4. Use real-world examples
Adults often learn best when they can see the relevance of what they are learning to their daily lives or future goals. When teaching adult ESL, teachers can use real-world examples to help adult learners see the practical applications of the language they are learning. For example, if an adult learner is learning English for a job in customer service, the teacher could use role-play activities that simulate real-world customer service situations. Here are some specific suggestions for using real-world examples in the classroom:
- Get personal: Invite your students to share stories and experiences from their own lives to illustrate new language concepts. For example, if you are teaching a lesson on describing people, ask students to describe someone they know using new vocabulary words.
- Bring the workplace into the classroom: Use examples from your students’ professional fields to teach new language skills. For example, if you are teaching a lesson on business English, use real-life job postings or business emails to illustrate new vocabulary and language structures.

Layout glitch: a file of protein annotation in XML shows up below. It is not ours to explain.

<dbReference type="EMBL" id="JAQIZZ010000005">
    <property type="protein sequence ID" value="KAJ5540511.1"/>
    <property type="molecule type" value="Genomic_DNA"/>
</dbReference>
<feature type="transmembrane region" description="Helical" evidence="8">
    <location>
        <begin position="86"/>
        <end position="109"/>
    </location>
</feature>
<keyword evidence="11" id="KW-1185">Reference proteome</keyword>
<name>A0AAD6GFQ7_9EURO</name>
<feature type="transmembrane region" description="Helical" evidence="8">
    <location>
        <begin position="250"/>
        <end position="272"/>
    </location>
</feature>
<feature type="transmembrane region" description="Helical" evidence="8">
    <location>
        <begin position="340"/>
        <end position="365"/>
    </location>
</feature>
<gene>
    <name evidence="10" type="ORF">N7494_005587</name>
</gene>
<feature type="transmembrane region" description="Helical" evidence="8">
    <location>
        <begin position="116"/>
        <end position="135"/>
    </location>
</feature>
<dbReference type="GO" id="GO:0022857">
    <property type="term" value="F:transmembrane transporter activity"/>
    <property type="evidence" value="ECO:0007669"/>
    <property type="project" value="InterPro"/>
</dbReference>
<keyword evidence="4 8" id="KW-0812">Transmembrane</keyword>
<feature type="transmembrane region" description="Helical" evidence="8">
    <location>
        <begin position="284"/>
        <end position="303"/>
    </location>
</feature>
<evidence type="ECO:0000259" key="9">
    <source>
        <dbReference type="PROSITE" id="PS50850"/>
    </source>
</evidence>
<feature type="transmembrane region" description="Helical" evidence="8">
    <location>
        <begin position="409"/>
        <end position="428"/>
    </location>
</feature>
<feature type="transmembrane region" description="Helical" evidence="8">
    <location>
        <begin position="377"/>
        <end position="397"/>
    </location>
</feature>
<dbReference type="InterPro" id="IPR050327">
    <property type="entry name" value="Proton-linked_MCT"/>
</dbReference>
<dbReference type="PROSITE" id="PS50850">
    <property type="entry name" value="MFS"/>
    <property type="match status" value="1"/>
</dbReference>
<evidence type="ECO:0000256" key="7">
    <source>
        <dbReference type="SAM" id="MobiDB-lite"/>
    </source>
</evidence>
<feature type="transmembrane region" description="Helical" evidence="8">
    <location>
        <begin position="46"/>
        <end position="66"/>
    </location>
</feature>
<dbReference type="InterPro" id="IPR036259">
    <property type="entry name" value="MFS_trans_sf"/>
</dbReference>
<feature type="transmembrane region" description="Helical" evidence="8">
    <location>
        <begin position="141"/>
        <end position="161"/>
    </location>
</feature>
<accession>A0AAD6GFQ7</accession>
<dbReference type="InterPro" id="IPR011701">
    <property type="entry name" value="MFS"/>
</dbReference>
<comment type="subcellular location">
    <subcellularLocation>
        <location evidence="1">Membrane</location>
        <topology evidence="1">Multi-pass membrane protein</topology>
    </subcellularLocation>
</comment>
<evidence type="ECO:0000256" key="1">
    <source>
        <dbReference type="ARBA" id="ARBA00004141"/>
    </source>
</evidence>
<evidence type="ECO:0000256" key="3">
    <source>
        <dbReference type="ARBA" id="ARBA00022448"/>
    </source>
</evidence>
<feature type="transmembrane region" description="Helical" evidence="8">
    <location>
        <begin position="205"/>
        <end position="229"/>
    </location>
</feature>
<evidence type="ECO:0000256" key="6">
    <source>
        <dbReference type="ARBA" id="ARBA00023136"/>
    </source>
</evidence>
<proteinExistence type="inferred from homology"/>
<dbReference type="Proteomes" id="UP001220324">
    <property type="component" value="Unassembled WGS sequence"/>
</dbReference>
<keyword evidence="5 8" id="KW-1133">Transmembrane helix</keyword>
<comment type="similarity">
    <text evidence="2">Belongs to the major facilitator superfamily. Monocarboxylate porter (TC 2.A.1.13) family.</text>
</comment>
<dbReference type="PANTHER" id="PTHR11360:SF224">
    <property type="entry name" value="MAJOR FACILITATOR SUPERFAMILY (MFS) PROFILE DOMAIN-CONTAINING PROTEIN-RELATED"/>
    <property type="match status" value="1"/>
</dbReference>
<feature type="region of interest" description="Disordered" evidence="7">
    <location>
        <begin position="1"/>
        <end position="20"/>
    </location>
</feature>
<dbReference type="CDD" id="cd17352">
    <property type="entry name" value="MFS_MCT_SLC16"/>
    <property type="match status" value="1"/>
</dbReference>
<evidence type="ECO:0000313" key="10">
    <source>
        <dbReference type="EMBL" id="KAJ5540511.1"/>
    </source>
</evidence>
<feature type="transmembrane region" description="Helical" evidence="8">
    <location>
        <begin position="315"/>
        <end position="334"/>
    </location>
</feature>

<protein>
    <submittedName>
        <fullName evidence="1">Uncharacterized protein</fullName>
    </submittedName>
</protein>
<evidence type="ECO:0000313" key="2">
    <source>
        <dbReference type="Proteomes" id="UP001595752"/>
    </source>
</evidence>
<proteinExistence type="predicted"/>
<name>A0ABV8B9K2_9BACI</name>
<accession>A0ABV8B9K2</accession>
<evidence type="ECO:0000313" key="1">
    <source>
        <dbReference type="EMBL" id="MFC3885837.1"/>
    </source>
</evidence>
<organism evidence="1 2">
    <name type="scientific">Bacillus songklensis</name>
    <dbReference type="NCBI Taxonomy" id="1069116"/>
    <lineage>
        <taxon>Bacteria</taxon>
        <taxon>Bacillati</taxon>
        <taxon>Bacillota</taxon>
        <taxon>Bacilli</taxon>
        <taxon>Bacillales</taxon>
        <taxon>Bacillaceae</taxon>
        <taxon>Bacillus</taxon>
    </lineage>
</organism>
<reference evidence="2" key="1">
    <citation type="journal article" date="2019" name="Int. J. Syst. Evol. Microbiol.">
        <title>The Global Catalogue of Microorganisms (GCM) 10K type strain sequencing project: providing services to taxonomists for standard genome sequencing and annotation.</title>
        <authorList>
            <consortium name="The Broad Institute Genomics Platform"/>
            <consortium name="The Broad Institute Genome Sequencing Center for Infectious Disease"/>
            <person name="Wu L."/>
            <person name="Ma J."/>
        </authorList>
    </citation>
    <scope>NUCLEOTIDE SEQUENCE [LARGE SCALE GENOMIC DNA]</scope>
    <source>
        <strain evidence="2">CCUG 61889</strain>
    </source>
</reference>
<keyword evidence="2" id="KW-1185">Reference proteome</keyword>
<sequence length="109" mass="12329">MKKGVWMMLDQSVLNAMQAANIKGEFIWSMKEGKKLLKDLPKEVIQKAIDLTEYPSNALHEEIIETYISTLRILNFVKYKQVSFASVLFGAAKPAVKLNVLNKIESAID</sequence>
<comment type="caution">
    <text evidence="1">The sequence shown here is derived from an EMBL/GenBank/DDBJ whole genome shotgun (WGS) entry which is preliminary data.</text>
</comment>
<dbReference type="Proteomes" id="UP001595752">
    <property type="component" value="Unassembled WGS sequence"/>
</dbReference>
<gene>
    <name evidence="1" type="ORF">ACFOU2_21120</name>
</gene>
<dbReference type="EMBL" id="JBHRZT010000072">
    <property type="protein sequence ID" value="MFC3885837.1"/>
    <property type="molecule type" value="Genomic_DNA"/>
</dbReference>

- Explore your community: Use local landmarks or events to teach new vocabulary and language structures. For example, if you are teaching a lesson on describing places, have students describe a nearby park or museum using new vocabulary words.
- Use authentic materials: Incorporate real-world materials, such as advertisements, job postings, or news articles, into your lessons to introduce new vocabulary and language structures. For example, use a job posting to teach new vocabulary related to job titles and responsibilities.